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Culture Shock?

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Therese Waldorf

Living in Guatemala, from Argentina

"Moving to such a vast and lively city abroad scared me a little, but this site helped my acclimatisation as an expat in "Guate" a lot. "

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Living in Guatemala, from Australia

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Culture Shock

The term culture shock is often used flippantly when talking about cultural differences and how we deal with them. It is often overlooked that it is more than the source of funny anecdotes arising from cultural peculiarities or misunderstandings. Learn all about this phenomenon on InterNations.

Culture shock is in fact a serious phenomenon and a long-winded process, and thus definitely a force to be reckoned with when moving abroad. Depending on personality and circumstances, some people might find it easier to adjust to another culture than others. In its milder forms, it can even go by virtually unnoticed. As an expat, however, you are unlikely to escape it completely. Its effects can be severe, and in some cases they are even are responsible for expat assignments being terminated prematurely. Fortunately, it is possible to prepare yourself for this phenomenon in its various stages so that it doesn’t hit you unexpectedly.

Stages of Culture Shock

Oddly enough, people are often not aware of the roots of their troubles and thus fail to address them in an adequate manner. Most expats go through various stages of culture shock before they finally adapt to the way of life in their host country. Knowing what these stages are will help you recognize and deal with them appropriately. With the help of several case studies, our article “What is Culture Shock?” analyzes its causes and effects, thus offering a perfect introduction to the topic. Reading about the subsequent stages may help you accept any adjustment issues you might have when moving abroad for what they are: a completely natural and often unavoidable phenomenon that needs to be understood and addressed in order to be overcome.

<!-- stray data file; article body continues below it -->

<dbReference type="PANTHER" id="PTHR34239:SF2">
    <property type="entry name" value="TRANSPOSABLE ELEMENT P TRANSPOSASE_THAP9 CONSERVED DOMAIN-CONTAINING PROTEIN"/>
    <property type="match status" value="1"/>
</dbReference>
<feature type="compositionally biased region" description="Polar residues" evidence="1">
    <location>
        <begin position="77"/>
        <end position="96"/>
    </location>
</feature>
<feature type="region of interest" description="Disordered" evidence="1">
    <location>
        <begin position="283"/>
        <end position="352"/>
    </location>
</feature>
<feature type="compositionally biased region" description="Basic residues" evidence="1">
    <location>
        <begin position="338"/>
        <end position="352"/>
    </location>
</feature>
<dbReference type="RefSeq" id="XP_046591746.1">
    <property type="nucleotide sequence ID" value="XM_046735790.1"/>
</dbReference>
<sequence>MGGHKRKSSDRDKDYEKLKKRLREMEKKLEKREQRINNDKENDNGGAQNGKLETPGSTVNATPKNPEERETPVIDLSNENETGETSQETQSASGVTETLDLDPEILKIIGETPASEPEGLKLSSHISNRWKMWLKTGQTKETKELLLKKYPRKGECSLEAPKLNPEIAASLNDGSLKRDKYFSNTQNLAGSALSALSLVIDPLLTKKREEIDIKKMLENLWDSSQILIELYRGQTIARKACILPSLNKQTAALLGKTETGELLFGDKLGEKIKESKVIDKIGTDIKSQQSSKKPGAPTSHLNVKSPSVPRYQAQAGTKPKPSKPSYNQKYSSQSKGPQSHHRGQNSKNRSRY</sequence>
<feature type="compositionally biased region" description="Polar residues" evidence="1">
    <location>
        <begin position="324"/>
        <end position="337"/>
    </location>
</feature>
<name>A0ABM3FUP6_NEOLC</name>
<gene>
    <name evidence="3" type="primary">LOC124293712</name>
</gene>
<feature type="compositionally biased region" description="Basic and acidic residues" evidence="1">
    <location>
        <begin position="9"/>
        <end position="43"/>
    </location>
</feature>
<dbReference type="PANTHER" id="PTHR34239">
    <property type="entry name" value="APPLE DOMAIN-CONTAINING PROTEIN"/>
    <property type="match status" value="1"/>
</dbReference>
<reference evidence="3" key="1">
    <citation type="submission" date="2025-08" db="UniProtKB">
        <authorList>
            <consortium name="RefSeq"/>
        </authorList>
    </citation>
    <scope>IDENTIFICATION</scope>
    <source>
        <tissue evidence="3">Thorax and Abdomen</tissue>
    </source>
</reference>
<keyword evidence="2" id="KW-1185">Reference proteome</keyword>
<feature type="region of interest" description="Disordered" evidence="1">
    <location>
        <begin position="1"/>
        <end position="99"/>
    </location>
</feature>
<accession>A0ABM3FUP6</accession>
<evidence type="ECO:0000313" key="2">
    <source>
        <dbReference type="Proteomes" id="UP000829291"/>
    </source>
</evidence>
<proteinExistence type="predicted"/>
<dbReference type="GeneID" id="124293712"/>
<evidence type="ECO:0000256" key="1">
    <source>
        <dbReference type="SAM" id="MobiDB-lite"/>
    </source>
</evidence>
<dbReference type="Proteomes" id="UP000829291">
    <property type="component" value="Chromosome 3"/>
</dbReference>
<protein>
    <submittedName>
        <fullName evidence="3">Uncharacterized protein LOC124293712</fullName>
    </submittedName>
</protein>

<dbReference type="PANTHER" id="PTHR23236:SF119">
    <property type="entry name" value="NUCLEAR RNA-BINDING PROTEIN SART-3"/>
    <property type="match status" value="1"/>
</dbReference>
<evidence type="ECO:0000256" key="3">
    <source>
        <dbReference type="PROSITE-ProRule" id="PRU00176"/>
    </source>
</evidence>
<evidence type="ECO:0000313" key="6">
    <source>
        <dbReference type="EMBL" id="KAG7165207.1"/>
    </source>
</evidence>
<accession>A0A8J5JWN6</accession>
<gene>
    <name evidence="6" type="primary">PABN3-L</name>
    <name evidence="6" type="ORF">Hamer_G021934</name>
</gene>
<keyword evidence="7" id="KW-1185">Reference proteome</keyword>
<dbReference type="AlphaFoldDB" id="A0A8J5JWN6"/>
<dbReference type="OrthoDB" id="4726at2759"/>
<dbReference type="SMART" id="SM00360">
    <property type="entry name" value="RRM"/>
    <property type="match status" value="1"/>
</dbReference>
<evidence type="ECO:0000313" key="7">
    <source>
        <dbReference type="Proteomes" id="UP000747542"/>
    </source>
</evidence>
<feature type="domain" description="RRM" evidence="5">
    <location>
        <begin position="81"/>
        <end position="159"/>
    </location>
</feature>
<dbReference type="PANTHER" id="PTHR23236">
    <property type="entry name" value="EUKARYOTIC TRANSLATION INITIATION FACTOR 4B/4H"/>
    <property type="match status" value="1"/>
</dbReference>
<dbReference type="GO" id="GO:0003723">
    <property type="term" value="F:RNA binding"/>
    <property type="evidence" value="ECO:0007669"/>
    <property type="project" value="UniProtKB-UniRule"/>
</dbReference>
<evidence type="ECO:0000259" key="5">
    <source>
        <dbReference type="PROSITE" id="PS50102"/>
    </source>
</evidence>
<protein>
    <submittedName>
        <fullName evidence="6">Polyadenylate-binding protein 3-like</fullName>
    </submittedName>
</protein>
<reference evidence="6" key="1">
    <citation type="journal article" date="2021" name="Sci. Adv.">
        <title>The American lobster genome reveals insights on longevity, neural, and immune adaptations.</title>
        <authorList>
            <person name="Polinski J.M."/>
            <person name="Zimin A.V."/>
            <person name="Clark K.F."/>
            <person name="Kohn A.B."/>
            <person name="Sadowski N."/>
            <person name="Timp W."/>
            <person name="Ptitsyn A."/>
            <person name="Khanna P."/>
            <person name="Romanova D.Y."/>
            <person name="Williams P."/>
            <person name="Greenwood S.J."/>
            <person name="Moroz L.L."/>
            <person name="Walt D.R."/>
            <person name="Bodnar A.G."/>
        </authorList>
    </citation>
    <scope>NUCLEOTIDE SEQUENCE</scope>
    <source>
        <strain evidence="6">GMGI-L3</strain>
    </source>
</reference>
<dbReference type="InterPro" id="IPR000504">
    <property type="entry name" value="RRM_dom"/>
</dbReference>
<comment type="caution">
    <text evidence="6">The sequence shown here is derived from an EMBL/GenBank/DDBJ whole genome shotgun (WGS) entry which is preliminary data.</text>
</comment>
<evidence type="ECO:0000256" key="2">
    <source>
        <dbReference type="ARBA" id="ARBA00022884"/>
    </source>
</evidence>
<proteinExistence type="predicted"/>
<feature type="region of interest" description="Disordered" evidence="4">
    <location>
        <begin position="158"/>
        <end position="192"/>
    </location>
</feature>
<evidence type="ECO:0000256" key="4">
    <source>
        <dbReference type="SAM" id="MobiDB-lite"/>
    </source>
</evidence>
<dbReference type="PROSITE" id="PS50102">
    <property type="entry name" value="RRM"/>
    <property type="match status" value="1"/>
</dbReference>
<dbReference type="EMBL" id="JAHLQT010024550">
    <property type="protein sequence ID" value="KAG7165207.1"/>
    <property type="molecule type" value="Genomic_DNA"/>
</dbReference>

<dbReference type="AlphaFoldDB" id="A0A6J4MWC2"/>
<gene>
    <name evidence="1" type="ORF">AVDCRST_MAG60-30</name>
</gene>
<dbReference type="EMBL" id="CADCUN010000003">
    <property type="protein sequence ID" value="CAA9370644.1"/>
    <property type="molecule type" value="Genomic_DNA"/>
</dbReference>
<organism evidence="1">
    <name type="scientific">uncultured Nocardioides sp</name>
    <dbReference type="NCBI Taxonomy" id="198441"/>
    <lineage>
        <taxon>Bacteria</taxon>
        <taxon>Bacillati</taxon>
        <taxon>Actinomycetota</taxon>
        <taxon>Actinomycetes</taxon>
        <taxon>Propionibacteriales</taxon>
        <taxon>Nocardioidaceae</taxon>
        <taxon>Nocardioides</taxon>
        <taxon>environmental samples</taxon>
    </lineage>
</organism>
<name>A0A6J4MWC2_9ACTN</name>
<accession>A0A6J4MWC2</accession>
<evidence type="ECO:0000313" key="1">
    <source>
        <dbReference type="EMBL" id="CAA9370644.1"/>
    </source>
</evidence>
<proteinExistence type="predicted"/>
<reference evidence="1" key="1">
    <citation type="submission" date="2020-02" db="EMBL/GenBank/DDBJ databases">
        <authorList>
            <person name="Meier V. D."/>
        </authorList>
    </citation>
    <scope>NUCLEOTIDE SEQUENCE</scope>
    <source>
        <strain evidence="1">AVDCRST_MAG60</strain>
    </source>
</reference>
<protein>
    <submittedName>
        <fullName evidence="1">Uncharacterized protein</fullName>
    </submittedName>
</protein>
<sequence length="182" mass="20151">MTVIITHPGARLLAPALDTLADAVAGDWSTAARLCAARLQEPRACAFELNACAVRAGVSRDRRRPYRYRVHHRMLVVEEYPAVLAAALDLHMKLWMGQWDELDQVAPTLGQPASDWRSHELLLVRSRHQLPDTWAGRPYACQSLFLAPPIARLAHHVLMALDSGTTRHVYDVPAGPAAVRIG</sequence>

Reverse Culture Shock

It may come as a surprise that culture shock doesn’t only affect those who are moving abroad. Expats who return home after a long period of living in another country may also find themselves confronted with it. This phenomenon is known as reverse culture shock. A certain nostalgia for the expat life style often combines with difficulties in re-adjusting to the way of life in one’s home country to re-create the culture shock experience for returning expats. While there is little you can do to completely avoid it, there are certain techniques which will help you minimize its effects. Trying to fit back into your old circle of friends isn’t always easy. It may take some time for them to accept that you have changed, and for you to accept that they have just got on with their lives. Getting in touch with some other “repatriates” who share your experience is a good way to get over any readjustment issues. You can find more useful tips in our article on “Reverse Culture Shock”.